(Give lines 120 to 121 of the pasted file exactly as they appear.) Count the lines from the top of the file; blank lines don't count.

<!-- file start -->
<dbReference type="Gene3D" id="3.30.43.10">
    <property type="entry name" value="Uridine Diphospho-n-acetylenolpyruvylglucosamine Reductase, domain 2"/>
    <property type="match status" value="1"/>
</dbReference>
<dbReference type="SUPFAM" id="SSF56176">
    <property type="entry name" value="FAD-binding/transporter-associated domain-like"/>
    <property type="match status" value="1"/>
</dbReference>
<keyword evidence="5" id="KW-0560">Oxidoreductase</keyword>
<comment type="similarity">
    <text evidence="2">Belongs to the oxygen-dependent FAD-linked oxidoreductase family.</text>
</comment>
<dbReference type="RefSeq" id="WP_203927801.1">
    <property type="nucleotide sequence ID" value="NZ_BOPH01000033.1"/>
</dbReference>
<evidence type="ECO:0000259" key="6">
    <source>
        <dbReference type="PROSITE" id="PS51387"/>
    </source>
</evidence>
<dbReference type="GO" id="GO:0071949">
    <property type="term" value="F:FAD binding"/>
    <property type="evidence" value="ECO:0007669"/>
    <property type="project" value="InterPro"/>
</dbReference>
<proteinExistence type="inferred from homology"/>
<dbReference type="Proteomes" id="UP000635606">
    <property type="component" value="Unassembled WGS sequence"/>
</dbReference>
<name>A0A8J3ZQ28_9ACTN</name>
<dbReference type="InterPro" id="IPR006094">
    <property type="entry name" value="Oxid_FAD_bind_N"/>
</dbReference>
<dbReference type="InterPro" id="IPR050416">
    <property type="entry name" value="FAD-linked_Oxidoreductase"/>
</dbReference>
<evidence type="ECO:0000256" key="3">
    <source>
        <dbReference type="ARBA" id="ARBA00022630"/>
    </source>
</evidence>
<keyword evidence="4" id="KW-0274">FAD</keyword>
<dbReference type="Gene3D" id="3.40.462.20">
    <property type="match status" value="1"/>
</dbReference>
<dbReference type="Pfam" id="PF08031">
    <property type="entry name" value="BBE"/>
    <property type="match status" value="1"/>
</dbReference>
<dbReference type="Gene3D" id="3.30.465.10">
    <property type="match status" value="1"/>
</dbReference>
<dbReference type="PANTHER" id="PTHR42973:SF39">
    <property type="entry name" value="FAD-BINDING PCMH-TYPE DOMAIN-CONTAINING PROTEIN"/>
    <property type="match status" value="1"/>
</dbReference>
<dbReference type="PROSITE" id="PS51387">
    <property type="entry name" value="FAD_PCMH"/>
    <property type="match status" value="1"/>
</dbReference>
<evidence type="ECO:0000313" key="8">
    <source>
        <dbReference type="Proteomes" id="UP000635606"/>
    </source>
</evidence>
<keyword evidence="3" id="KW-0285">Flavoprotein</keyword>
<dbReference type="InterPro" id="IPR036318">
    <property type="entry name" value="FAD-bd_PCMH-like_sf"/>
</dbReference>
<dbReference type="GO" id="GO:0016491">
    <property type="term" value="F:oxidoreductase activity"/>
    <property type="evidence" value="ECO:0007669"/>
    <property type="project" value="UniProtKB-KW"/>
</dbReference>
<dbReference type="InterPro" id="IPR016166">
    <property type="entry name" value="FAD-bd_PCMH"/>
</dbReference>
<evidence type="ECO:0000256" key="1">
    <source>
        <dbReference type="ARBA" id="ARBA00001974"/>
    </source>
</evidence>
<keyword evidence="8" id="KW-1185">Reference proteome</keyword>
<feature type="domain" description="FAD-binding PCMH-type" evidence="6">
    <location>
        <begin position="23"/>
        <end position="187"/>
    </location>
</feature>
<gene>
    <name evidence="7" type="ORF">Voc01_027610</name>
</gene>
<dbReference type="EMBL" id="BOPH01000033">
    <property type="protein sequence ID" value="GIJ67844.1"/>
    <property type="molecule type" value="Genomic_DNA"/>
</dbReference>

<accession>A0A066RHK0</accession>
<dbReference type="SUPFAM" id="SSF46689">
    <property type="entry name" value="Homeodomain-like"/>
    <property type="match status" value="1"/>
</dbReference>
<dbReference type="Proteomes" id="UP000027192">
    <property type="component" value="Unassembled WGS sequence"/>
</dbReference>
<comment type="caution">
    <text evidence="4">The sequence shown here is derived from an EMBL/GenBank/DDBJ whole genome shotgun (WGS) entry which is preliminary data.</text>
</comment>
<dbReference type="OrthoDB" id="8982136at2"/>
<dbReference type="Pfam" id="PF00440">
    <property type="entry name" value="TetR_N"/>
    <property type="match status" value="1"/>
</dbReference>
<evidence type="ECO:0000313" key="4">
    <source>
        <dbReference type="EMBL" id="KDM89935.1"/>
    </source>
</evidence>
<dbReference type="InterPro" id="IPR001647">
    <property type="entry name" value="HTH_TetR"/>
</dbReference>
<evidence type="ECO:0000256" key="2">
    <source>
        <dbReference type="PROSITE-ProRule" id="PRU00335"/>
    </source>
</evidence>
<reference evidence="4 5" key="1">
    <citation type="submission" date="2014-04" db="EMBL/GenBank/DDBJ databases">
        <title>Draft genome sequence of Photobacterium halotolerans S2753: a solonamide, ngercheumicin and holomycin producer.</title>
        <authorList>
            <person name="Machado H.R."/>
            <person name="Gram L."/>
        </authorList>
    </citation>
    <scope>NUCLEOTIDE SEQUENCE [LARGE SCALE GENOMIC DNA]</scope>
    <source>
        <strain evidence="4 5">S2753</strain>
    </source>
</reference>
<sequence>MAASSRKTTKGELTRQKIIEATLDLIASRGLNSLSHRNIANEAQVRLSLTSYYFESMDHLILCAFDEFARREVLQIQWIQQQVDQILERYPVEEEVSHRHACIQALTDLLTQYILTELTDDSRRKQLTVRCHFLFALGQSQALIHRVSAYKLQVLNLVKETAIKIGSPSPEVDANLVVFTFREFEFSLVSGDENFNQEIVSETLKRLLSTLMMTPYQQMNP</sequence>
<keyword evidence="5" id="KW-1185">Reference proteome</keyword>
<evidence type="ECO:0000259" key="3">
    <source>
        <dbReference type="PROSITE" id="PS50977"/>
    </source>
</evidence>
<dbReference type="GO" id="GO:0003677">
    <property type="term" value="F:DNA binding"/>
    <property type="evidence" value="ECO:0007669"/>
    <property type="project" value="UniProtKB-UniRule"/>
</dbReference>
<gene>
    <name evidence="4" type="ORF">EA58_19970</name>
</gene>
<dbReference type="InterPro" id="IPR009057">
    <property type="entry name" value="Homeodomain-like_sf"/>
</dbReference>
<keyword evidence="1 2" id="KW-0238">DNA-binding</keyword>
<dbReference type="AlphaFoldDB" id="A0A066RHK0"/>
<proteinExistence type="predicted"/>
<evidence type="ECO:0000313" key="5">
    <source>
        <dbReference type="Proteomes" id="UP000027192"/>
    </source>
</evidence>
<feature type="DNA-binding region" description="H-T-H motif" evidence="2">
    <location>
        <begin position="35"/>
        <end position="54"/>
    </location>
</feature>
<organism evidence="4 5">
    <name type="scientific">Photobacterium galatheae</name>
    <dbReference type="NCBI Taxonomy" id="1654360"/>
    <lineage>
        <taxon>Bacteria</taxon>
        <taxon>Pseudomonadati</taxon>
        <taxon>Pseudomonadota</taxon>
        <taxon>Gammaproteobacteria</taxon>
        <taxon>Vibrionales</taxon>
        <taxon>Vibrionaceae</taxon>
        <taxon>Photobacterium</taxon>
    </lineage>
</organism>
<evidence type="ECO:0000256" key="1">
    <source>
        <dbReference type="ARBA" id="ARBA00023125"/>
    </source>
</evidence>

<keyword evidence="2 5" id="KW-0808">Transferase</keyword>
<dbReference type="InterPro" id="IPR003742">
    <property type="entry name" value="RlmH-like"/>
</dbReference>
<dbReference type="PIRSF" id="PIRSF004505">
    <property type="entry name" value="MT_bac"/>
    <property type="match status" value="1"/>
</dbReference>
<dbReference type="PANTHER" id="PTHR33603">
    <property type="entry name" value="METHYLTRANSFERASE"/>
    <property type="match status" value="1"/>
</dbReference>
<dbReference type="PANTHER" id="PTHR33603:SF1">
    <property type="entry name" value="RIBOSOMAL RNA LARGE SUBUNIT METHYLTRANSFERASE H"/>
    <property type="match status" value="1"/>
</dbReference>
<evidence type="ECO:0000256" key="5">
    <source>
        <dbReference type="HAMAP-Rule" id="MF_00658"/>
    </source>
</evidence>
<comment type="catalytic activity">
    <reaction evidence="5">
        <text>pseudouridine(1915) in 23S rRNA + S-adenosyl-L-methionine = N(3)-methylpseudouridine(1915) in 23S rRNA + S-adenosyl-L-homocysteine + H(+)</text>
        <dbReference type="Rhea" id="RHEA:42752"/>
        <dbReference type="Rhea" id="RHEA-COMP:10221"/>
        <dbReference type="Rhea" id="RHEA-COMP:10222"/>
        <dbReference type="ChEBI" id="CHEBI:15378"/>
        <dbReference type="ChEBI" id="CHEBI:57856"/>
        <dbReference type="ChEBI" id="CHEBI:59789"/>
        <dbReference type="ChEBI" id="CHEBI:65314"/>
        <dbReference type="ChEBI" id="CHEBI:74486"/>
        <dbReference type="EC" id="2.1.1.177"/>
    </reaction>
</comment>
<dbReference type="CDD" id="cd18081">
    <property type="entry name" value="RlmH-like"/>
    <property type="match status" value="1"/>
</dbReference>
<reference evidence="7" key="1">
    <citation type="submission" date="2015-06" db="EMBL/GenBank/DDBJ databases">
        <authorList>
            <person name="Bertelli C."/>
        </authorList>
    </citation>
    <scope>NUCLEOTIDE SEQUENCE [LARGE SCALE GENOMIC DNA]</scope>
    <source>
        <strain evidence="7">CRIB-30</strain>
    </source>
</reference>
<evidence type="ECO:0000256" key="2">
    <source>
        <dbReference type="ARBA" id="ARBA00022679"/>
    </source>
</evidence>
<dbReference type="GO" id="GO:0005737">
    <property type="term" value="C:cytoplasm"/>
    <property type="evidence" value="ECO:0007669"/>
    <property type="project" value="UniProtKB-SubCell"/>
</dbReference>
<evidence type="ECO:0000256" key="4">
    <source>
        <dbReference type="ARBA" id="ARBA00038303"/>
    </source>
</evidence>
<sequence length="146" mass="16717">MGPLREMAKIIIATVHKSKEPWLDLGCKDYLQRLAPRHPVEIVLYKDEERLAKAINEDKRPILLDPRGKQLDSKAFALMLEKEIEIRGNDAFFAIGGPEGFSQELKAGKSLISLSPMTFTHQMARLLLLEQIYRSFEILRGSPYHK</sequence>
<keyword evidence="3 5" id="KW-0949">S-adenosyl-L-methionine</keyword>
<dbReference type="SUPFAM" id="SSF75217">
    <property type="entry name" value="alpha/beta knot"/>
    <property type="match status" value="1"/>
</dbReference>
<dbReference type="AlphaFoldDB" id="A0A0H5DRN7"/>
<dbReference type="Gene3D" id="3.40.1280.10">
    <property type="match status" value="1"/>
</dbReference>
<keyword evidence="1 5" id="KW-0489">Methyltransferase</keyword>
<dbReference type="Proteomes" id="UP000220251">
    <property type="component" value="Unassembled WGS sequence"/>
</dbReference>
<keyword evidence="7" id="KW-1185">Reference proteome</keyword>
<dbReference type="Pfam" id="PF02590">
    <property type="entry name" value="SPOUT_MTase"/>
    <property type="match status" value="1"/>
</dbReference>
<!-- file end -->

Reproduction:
</dbReference>
<evidence type="ECO:0000256" key="2">